At this point I was cursing the manufacturers of double sided sticky tape (waves fist at the sky) because it slowed me down so much. 

Next it was time for zipper pockets on the lining which turned out so cute! The mesh moves a lot while sewing, so I’m not sure how Sallie get’s hers to stay so completely square?!

Either way, they turned out well with the cork (despite that cursed cork/tape combo).

Tip #4

Adjust your foot pressure if you can. This helped a ton, and I found myself changing it constantly with all of the different heights.

Also about here is when I started struggling with switching between the piecing stitch length, top stitch length and basting stitch.

I would finish something and then realize that I had used the top stitch length (which is longer) or the basting stitch (very much longer). So I found myself having to stitch things twice a lot.

Okay not every time so really if my bag falls apart in 2 months it is completely my fault. 

Next I moved onto the fun part, sewing it all together! Which was equal parts terrifying and exciting. 

I’ve never pushed my sewing machine to go through that many layers and I definitely broke at least one needle.

So the last tip would definitely be..

Tip #5

Go slower than molasses when you’re sewing. If you want neat top stitches, go slow.

If you want nice curves that you don’t have to redo like me, go slow! Some of it you can bomb through but the majority required a very precise, slow stitch.

After sewing the bag together (leave the zipper open! Leave a hole in the lining to flip!) honestly it was so magical turning it right side out.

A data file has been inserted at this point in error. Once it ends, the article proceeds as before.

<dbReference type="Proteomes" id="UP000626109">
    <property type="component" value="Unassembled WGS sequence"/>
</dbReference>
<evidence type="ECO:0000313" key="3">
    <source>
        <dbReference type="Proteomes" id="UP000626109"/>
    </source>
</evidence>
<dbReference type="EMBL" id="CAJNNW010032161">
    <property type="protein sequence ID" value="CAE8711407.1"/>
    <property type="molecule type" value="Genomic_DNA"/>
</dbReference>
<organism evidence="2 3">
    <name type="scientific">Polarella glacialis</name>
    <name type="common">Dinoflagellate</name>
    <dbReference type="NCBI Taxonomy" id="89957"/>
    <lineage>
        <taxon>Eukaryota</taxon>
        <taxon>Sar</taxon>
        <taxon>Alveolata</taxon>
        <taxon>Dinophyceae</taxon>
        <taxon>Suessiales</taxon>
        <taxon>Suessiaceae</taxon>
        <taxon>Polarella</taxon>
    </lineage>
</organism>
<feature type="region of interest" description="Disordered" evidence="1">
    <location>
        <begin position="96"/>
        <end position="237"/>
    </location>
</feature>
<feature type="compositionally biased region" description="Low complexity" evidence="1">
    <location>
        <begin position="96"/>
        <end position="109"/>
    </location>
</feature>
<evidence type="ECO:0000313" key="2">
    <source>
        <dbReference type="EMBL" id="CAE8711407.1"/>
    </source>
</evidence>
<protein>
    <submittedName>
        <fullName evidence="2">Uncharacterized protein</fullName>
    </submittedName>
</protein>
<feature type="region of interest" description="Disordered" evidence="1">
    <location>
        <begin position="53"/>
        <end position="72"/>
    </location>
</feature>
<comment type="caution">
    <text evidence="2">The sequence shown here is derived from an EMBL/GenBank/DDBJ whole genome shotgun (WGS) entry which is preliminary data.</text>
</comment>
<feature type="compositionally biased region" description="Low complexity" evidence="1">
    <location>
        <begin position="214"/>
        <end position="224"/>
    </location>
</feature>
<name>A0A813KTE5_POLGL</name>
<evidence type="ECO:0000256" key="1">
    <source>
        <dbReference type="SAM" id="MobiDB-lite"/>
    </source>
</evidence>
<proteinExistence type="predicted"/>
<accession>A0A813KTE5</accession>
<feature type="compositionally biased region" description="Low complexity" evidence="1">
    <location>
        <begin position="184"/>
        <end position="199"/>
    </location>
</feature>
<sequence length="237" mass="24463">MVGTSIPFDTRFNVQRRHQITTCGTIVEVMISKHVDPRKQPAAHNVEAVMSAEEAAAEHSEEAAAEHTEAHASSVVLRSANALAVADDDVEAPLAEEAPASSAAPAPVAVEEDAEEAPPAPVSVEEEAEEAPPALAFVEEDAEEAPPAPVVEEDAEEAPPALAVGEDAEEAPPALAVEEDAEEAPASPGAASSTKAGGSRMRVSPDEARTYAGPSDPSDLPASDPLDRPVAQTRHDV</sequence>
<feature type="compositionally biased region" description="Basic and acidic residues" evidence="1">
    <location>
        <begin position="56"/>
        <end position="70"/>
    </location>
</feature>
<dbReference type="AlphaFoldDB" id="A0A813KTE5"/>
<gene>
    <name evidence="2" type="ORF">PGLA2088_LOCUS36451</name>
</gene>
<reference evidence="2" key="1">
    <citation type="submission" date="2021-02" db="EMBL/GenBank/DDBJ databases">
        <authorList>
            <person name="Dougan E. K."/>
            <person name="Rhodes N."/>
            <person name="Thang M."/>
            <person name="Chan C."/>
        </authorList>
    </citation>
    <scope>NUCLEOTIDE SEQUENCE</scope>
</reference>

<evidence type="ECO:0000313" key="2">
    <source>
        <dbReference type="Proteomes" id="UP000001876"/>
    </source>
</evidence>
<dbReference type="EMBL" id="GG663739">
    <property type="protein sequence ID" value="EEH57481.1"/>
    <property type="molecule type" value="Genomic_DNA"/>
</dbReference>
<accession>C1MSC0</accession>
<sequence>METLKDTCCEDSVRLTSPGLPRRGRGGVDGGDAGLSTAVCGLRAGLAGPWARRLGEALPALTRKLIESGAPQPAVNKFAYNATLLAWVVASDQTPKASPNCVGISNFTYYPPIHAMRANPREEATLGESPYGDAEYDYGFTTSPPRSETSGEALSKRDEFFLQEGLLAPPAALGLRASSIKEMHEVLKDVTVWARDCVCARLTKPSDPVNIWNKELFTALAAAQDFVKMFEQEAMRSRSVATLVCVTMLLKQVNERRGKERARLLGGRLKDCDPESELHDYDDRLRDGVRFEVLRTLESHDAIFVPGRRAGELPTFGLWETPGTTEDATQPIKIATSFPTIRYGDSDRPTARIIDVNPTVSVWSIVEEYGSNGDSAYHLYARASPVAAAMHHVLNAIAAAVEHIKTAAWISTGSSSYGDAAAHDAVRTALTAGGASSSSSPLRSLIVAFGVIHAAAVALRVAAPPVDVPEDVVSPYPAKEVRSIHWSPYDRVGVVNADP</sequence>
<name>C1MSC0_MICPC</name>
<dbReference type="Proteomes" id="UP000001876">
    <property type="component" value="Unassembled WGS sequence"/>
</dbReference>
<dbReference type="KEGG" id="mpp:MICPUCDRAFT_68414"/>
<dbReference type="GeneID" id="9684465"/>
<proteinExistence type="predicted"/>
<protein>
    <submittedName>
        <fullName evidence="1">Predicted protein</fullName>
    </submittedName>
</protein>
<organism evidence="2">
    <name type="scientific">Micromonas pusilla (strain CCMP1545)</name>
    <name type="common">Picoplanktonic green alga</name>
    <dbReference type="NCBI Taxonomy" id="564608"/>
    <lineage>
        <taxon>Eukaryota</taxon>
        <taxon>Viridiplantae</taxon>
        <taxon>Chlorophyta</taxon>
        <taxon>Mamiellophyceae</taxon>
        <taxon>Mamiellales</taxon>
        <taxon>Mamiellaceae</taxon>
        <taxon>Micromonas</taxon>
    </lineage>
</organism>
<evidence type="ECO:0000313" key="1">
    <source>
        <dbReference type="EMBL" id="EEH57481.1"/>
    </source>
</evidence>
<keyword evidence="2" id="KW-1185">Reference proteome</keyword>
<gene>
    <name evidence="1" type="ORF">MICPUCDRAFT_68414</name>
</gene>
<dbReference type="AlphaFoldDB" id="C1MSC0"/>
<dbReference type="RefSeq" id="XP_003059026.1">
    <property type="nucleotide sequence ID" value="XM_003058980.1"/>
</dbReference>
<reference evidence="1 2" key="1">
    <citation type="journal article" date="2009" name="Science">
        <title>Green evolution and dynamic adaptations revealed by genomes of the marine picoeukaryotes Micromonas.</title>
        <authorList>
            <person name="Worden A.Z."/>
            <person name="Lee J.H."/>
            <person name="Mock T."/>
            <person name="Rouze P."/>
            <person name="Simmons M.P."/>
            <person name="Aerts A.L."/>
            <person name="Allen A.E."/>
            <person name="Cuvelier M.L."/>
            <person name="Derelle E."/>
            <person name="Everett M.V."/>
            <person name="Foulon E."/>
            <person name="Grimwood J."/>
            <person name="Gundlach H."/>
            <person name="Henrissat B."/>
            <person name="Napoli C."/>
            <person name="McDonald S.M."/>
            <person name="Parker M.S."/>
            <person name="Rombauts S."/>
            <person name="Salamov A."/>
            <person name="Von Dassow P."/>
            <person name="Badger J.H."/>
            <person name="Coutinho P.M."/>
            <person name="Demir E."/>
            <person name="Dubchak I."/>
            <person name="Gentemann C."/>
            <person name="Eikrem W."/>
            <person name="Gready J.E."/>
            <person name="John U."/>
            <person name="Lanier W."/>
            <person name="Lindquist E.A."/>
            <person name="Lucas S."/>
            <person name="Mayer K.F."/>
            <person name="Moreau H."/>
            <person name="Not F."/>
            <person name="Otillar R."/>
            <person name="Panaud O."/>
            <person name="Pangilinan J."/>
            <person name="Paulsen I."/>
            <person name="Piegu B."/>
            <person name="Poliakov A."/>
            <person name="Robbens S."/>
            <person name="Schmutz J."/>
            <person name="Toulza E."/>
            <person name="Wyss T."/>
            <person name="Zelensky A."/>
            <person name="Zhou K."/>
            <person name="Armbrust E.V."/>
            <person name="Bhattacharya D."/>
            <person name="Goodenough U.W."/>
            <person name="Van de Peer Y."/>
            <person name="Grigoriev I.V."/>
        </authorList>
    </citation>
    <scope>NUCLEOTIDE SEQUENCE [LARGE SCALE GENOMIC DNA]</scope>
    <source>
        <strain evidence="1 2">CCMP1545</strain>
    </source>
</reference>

That is of course until I cut my finger because I had accidentally SEWN A PIN INTO THE LINING.

A little surgery did the trick (and my husband didn’t even help, I would have been a great doctor).

And then just to be extra I made some little handle covers, which were just two rectangles folded in half (with foam on one side) sewn together and then flipped right side out, hook and stitch added to two sides and then popped onto the handles!

Overall, I cannot believe I made this bag. I had so much fun (okay not the whole time if I’m honest, don’t sew over the tape!!!!).

I hope you enjoy making your own duffle bags!!!

It’s a perfect way to celebrate the upcoming holiday season of travels and of course the birthday of Missouri Star Quilt Co, which partnered with me on this project, Happy birthday Missouri Star!


Beautiful, love the bay will be on my to do list.

Pamelia Campbell


I love how your bag turned out! Definitely worth the effort.

I recently made a sling purse/backpack thingy and also had many issues (fabric upside down, strap between lining and bag, no zipper foot…). Encouraging to know even professionals have problems!

Quiltd Studios replied:
Oh my goodness it was definitely outside my comfort zone, but I suppose I learned a lot so it was worth the effort!

Kate J

What did you use next to the cork on the bottom of the bag that your feet also went through? Is it acrylic or some kind of plastic?
Quiltd Studios replied:
Great question, it’s a super firm batting type material, like thick fabric cardboard and then over that is bag making foam, I believe you can find it at Sallie Tomato’s website or at Missouri Star Quilt co.